Iron metabolism is very intricately connected to thyroid hormone metabolism. Research has suggested that iron deficiency can contribute to the development of hypothyroidism. Normal thyroid status is dependent on the presence of many trace elements such as iron, iodine, selenium, and zinc for both the synthesis and metabolism of thyroid hormones and Iron is a component of many enzymes including thyroid peroxidase (TPO) which takes part in the initial two steps in thyroid hormone biosynthesis. The interrelationship between iron, red blood cells, and TSH can contribute to hypothyroidism by interfering with the normal function of the thyroid gland due to iron which is central to the production of both red blood cells and thyroid stimulating hormone (TSH). Estimation of serum ferritin (storage form), iron and total iron binding capacity (TIBC), which measures percent saturation of transport form transferrin with iron, may be of great significance in hypothyroidism. 


Iodine and Hypothyroidism
Iodine is a trace element that is essential for the synthesis of thyroid hormones. However, both chronic iodine deficiency and chronically high iodine intake have been associated with the development of goiter and hypothyroidism attributed to excessive secretion of TSH by the pituitary. In turn, goiter has been associated with thyroid cancer risk, particularly in women. Iodine deficiency can cause inadequate thyroid hormone production in newborn infants which is called congenital hypothyroidism. 


Causes for Hypothyroidism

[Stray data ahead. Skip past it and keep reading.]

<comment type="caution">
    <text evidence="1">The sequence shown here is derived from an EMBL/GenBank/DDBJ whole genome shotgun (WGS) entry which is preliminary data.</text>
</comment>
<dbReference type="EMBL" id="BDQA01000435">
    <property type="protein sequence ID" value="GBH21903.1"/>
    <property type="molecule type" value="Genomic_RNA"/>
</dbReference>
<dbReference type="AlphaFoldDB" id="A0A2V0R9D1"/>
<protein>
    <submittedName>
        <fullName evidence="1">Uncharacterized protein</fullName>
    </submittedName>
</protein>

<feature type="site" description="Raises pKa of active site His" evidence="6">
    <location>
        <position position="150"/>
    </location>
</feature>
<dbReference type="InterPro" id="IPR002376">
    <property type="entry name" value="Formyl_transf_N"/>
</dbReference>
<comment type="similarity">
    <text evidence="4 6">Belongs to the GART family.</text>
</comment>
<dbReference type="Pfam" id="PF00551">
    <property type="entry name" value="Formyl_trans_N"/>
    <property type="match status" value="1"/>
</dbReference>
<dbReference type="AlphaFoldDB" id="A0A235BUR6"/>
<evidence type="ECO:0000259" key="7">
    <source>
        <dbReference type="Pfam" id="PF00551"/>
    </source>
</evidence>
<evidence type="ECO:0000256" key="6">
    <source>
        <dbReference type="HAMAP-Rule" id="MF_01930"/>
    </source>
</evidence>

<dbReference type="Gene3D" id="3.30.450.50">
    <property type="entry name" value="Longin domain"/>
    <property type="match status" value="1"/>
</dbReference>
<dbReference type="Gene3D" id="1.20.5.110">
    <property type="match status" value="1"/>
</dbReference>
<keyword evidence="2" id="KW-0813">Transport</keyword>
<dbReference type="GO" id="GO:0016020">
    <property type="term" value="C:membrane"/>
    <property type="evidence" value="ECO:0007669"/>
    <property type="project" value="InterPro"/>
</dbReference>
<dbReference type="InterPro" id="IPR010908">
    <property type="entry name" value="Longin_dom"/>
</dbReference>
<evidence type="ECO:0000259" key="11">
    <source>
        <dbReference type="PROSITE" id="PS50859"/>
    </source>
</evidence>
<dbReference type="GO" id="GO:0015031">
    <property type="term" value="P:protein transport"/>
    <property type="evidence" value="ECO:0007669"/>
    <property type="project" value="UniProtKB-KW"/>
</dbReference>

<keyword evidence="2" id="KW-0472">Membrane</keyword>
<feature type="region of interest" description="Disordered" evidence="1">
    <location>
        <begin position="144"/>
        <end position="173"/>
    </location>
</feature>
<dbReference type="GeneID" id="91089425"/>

Autoimmune thyroiditis (Hashimoto’s thyroiditis), Postpartum thyroiditis (a woman’s thyroid gland becomes inflamed after having a baby), anti-thyroid medications (e.g. amiodarone, lithium which inhibits hormones release by the thyroid), Iatrogenic causes (e.g. radioactive iodine, thyroidectomy), Congenital hypothyroidism (thyroid hormone deficiency present at birth caused by a problem with thyroid gland development or a disorder of thyroid hormone biosynthesis ), have a family history of thyroid disease or any autoimmune disease, Type 01 diabetes or rheumatoid arthritis, or other autoimmune disorders and experience of  thyroid surgery (thyroid removed to treat thyroid cancer or to treat a symptomatic goiter)


Signs of thyroid deficiency
Some signs include Tiredness, weakness, fatigue, sleepiness, cold intolerance , roughness of voice, hair loss, constipation, joint pains and muscle cramps, depression, menorrhagia (menstrual periods with abnormally heavy or prolonged bleeding), infertility, weight gain, dry skin, puffy face, elevated blood cholesterol level, CPK (Creatine phosphokinase ), Hyponatremia ( low sodium concentration in the blood), Hyperprolactinemia (has higher-than-normal levels of prolactin hormone in the blood), slowed heart rate, impaired memory and enlarged thyroid gland (goiter)


Maternal Hypothyroidism

Pregnancy influences thyroid function in multiple ways. Not only does the maternal hypothalamic-pituitary-thyroid (HPT) axis undergo a series of adjustments, the fetus develops its own HPT axis and the placenta plays an active role in iodide and T4 transport and metabolism. Thus, an integrated three compartment thyroid model exists during pregnancy . In early stages of pregnancy, estrogen promotes production of a more highly T4-binding globulin isoform that is less rapidly degraded, resulting in increased serum T4-binding globulin and T4 concentrations. Although a transient decrease in serum free T4, followed by a rise in TSH to a new equilibrium, may occur. A high circulating HCG (human chronic gonadotropin) level in the first trimester leads to HCG cross-reactivity with the TSH receptor, prompting a temporary increase in free T4 and partial suppression of  TSH. The final physiologic change results from placental de-iodination of maternal T4, which increases T4 turnover. In normal pregnant women, the thyroid gland maintains normal functioning of the thyroid with only minor fluctuations in serum T4 and TSH. However, in women with limited thyroid reserve, due to thyroid autoimmunity or iodine deficiency, hypothyroidism can develop.